1. I'm so glad you were able to find the problem. It's disconcerting when one's pets are sick. Katie has such an expressive face albeit a disgruntled one!

  2. Thankfully you found the problem in time as dogs do die from grape poisoning. Glad she is looking so well.
    Cher Sunray Gardens

  3. so glad you found the cause of the problem, children and pets can be such a worry, she is a beautiful dog and I love her expressions so sweet, I didn't know they were bad for dogs or any animal, so much to learn and look out for, Frances

  4. I didn't know that eating grapes can be dangerous to dogs. Luckily the problem was discovered early. Katie is so cute but it looks like she also misses the grapes. Poor gal.

  5. I'm glad Katie is well now. I've fed my pom raisins before. He was barely moving for the next few hours. I quickly did a search and discovered that raisins and grapes are toxic to dogs.

    It's strange that Katie seems to look longingly at the grapes although it makes her sick.

    Thanks for bringing this up. I'm growing grapes too but so far it hasn't bear fruits yet.

  6. Oh these unruly children. LOL! I am glad you found out what was causing her stomach problems.It is hard to determine sometimes what is bothering them. I guess like little children who cannot tell you what is wrong. So we worry about our four legged ones too. She looks like she really would like a grape though. LOL!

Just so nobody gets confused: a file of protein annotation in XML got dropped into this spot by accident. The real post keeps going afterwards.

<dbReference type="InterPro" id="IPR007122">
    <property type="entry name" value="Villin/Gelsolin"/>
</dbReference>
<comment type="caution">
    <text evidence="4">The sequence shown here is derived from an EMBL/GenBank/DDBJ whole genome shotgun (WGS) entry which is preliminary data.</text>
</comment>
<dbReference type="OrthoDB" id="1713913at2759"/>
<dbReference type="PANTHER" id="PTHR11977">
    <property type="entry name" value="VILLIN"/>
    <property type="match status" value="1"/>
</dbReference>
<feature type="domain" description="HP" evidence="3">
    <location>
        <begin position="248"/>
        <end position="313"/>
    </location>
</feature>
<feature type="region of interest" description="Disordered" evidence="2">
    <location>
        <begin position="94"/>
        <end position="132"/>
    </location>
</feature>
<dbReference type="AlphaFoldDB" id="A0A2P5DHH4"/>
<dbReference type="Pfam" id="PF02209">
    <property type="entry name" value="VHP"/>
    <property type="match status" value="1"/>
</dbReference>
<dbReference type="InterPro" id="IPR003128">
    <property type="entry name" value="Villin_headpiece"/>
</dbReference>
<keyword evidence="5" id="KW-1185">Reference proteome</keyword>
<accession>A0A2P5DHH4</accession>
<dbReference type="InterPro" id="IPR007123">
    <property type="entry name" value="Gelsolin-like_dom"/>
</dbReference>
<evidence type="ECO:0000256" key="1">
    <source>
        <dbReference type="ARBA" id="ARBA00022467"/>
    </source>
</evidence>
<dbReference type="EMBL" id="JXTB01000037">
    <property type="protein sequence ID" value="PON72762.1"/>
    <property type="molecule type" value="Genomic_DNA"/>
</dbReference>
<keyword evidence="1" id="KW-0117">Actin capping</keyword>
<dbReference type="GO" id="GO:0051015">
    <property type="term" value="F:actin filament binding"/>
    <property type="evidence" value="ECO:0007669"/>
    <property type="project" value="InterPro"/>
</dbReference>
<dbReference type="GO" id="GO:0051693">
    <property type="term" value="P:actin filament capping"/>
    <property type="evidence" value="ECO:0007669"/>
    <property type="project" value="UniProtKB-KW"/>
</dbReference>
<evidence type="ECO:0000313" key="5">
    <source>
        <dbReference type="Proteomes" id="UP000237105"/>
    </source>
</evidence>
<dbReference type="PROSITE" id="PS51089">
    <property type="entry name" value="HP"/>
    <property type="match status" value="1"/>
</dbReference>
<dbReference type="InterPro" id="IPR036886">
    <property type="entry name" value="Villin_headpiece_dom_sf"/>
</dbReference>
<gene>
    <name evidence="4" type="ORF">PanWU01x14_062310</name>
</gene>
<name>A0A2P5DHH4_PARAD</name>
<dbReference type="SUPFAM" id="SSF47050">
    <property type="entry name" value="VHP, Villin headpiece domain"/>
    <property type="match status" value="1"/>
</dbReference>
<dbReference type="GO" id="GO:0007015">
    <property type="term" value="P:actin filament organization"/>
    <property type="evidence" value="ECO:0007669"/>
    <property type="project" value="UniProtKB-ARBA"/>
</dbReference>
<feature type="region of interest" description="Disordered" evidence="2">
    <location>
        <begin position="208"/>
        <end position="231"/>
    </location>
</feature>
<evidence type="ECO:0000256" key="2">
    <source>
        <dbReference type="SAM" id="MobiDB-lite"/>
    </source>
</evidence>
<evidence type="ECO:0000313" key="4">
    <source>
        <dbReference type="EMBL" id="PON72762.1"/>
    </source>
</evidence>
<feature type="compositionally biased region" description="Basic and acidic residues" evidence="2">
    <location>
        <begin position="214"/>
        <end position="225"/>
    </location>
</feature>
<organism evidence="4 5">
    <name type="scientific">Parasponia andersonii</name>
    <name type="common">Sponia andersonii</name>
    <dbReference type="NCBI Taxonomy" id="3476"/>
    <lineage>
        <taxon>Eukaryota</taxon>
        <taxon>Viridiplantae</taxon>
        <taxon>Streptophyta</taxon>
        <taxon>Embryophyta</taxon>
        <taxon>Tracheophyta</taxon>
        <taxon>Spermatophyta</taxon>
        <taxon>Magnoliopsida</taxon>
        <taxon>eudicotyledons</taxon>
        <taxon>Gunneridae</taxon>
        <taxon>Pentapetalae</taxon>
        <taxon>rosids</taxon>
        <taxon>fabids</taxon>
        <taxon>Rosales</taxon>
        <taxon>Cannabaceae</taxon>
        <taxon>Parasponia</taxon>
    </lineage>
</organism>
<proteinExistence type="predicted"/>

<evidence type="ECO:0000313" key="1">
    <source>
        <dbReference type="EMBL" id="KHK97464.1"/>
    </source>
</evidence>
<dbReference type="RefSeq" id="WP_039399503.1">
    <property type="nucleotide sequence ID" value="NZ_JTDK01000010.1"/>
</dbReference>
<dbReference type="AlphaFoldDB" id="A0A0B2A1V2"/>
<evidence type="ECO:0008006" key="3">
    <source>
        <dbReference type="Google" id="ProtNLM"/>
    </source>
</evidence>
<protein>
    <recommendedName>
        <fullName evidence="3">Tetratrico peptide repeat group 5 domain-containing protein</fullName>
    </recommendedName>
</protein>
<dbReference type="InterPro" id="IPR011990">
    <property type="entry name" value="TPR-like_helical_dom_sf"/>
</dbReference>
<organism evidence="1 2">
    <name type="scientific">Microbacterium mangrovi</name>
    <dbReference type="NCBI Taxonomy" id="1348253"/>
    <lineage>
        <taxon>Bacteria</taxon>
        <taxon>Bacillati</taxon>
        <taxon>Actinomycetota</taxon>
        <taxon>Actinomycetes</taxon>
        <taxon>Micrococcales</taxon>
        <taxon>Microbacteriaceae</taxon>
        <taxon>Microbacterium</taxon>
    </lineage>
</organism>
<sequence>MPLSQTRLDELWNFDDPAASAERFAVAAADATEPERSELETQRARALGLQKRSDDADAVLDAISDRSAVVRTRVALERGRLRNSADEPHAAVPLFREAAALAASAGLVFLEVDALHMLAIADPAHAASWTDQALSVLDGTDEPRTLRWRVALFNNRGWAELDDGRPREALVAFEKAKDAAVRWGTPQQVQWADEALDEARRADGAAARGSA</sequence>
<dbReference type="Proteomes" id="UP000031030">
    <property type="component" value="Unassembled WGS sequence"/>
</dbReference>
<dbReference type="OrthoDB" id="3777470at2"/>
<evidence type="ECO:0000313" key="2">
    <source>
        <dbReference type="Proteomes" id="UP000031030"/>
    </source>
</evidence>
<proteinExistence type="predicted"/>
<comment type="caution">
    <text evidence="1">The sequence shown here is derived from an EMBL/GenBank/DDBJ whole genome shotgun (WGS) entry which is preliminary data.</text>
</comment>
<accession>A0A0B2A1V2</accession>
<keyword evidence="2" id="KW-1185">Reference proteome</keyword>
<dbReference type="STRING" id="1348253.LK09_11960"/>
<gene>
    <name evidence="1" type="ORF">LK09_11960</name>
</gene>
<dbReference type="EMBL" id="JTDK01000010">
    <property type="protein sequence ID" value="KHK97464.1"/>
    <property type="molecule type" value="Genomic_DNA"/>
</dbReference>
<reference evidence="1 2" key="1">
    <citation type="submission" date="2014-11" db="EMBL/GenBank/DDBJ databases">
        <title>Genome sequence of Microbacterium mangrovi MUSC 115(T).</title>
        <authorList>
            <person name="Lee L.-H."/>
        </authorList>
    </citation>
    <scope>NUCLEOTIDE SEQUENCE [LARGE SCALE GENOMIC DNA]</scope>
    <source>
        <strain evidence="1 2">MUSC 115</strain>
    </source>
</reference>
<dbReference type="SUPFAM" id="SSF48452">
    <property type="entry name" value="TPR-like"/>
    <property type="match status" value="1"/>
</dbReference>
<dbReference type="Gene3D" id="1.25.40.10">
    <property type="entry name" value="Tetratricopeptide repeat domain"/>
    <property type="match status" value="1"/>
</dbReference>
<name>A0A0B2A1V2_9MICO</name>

7. I have an inert Dog Blog that I mean to get up and running along with my garden blog.......waiting for puppy born this week, coming to us in December

  8. Thank goodness you found out in time. Dogs seem to want many of the things that are not good for them..hmmm. Sounds like me too!!

  9. Lucky you were observant. My husband had a dog that loved grapes. You have o wonder why they choose certain things to obsess on.

  10. Such a pretty girl, and a fascinating post.

  11. Cathy and Steve,

    Glad you were able to discover the problem. Katie has such wonderful facial expressions. Having dogs around is sometimes like having toddlers around. You have to put everything out of reach. We had an episode with our dog and chocolate once. Luckily, she did not ingest enough to really hurt her, but she was quite sick for a day. Before I plant anything, I always check to see if it is poisonous to dogs. If it is, I don't plant it areas of the yard that the dog will use. I was taught that by an animal rescue organization.

  12. cute! It is so fortunate that you were able to identify the problem and quickly, too. She is so adorable.

  13. Thank goodness you found the cause before it became a serious issue - and thank you for reminding us how careful we need to be to keep our other children" healthy and happy.

  14. Good detective work! This year I have harvested all our grapes before they could fall. Max likes them just enough to be a little worry, but our arbors all tower over him. Dogs can be so silly.

  15. I'm glad all is well with her. Badgers came in our polytunnel and ate about half our grapes this year.

  16. I didn't know this about grapes and raisins. I'm so glad you found out what was causing Katie to vomit.